There is so much amazing metaphor and sybolism in this book - I just loved it. One of my favorite things about this author is that she gives you a mystery that is also, like a good fairytale, a piece of advice - but you don't realize it while you're reading it. Also, she has a singular ability to withhold definite detail, so you are sometimes unsure if the things you're reading are actually happening or have only taken place in one of the character's imaginations. Which is what gives it the dream like quality. Besides all of this, it's just beautiful. Read it if you like this kind of thing, and read it if you don't - because you'll still enjoy it. And any of her other books, of which there are many!


Twilight Review...
Rating: PG13
Stars: 2 out of 5
Fun: 3 out of 5

For those of you who are interested in vampire fiction and teen fiction, this book is definitely for you. If, however, you have been fed a steady diet of Anne Rice or Bram Stoker, you may want to read with trepidation.As a first book, Twilight isn't bad - I have read much, much worse. The plot is not entirely original - it borrows a great deal from Romeo and Juliet - (and we all know how angsty teens in love can be!) - however, it gives credit where credit is due and never tries to pretend to be something it isn't. Which is refreshing.

The writing is average but colorful - you won't find anything remotely frightening or even disturbing, unlike a Rice novel - and there isn't a lot of mystery. The characters are perhaps the book's greatest strength and their relationships provide the book's greatest attraction for a reader. Bella, the hero, is an average girl who isn't even interested in the occult and isn't strong in the imagination department, but what she lacks in weirdness she makes up for in common sense. Most of the time. On going to a new school she meets a strange boy who turns out to be, (you guessed it), a vampire. A very tortured, melancholic, handsome, suave, emo vegetarian vampire named Edward. Are you with me so far?

Edward belongs to a family of vampires who all forgo the usual diet of human blood and eat animals instead, though it is admittedly terribly difficult for them. At first, Bella and Edward do not like each other, but then eventually, of course, fall in love and try to figure out how to make it work. That is pretty much the point of the whole book.

You wouldn't think it would be that interesting, but Meyer has a good ear for teen voices that don't make you want gag - and she is also adept at creating fun situations for her characters where things don't always go as planned. I have to admit, however, that my favorite parts of the book remain the first five or so chapters when Bella stands up to a blood-thirsty, snobby vampire boy with only sarcasm as a weapon. She loses some of her strength when she falls in love, and personally I've never found the 'symbolism' behind the human-vampire relationship to be at all appealing. But I don't really think this is intended. There is the same obsessiveness we see in Romeo and Juliet, which in their case becomes its own funeral pyre, but for Edward and Bella we glimpse that somehow they will make it out alive and together. Romeo and Juliet live happily ever after? Sure, why not?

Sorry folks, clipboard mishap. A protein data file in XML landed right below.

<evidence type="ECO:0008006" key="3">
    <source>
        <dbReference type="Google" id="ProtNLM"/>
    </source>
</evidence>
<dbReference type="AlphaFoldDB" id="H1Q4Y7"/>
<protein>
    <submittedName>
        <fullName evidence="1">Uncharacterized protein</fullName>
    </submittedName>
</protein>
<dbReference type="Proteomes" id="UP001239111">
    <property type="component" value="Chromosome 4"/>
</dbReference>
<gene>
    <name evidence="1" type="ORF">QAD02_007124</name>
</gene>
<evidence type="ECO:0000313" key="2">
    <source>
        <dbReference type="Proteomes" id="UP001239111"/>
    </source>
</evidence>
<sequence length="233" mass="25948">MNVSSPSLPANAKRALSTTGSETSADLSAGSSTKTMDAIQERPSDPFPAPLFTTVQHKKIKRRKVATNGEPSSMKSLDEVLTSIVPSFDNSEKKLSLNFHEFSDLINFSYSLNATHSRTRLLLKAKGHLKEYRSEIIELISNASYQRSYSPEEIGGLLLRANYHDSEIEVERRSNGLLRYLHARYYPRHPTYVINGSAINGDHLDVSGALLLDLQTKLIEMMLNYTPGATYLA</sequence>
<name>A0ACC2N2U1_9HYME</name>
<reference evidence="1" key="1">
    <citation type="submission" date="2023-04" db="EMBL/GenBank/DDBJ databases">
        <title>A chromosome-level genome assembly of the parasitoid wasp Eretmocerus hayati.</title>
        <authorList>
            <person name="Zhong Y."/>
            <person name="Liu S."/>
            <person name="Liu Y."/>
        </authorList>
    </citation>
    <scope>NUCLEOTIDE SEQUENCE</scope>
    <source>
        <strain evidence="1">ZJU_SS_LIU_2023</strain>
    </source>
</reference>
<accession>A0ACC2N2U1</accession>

To sum up, Twilight as a whole was the best book of the series, and perhaps should have been the only book in the series...hint, hint...but then, where would the Book Publishers be? With a few innovations on the vampire legend, it stands out as the most cohesive of the books with only a few of those random glitches in plot or tid-bits that continue to stick out, that seem so abundant in the later books. Also, it is relatively free of the deus-ex-machina tendency of the later books, and also the genre-jumping 'fan' inspired plots that keep a story that is already concluded in the first book going strong in the second, third and oh-so-unnecessary fourth. But, if you've read Rice, you won't be out of your league for the coming weirdness should you pursue the next three books. In conclusion, I think Meyer is not a bad writer - she is certainly imaginative - but she'll never catch J.K. Rowling as far as unity of plot goes, or development of minor characters. Still, she is very enjoyable if you're looking for something fun and easy to read. (And if you think vampires are just a little sexy.)

Monday, August 4, 2008

The Voting is Over!!!!!

(If you haven't voted, then sorry. You are too late! Muahahaha.)

1. The Thirteenth Tale
by Diane Setterfield
You can purchase it from Amazon:
Or borrow it from a public library, a friend, or the bargain bin at your favorite used book store.
Or, if there is a movie version out - get that. Slackers.

Reading Dates:
(August 8th - October 8th)

2. The Hunting of the Snark
by Lewis Carroll
I have two copies (one of which no man may borrow!), but usually you can find it in any Alice anthology. Or buy it - it is small, and you'll probably want to keep it. (If for nothing else than the illustrations.) - Amazon link.

(October 13th - October 31st)

3. Grendel
by John Gardner - here's the Amazon link.
This one you can probably find in high school libraries - or if you have a teaching buddy, they might be able to help you get your hands on one. As always, look in the libraries - it's free!!!

(November 4th - December 24th)

4. How the Irish Saved Civilization
by Thomas Cahill

Here is the Amazon link:
This one shouldn't be too hard to find. (You can always ask for it as a Christmas present.)

(January 8th - March 8th) St. Patrick's Day Celebration!

5. One Hundred Years of Solitude (Cien Anos de Soledad)
by Gabriel Garcia Marquez (Gregory Rabassa - translation) - This is a link to the English version on Amazon.
That's the Spanish version.
Feel free to read both, either, just read at least one of them.

(March 19th - April 25th)

And those are our pics for Fall/Winter/Spring of 08-09. And if we last that long, we'll have another round. In the meantime, if you have the time, try picking a few of the books on our list that weren't chosen. Read them and write a review for us here on the blogg (I've already put one up for Twilight as an example at the bottom of the page.)
Closer to time, I will start organizing where and when we will have our first meeting. Probably at my house. Ok, if you have problems with any of this, let me know.
Let me know what you all think! Ciao.

Monday, July 28, 2008

Whatcha readin' NOW?

Here, I have a question: what are you reading this week?

I'm reading -- and re-reading -- brain candy while I try to write.

Case in point:
FEARLESS FOURTEEN, by Janet Evanovich
THE UNFINISHED CLUE by Georgette Heyer
NO WIND OF BLAME, by Georgette Heyer
ESSAYS ON TYA, by Moses Goldberg.

And I'm about to startNICK OF TIME by Ted Bell.

There, that's what I'm reading this week, and you?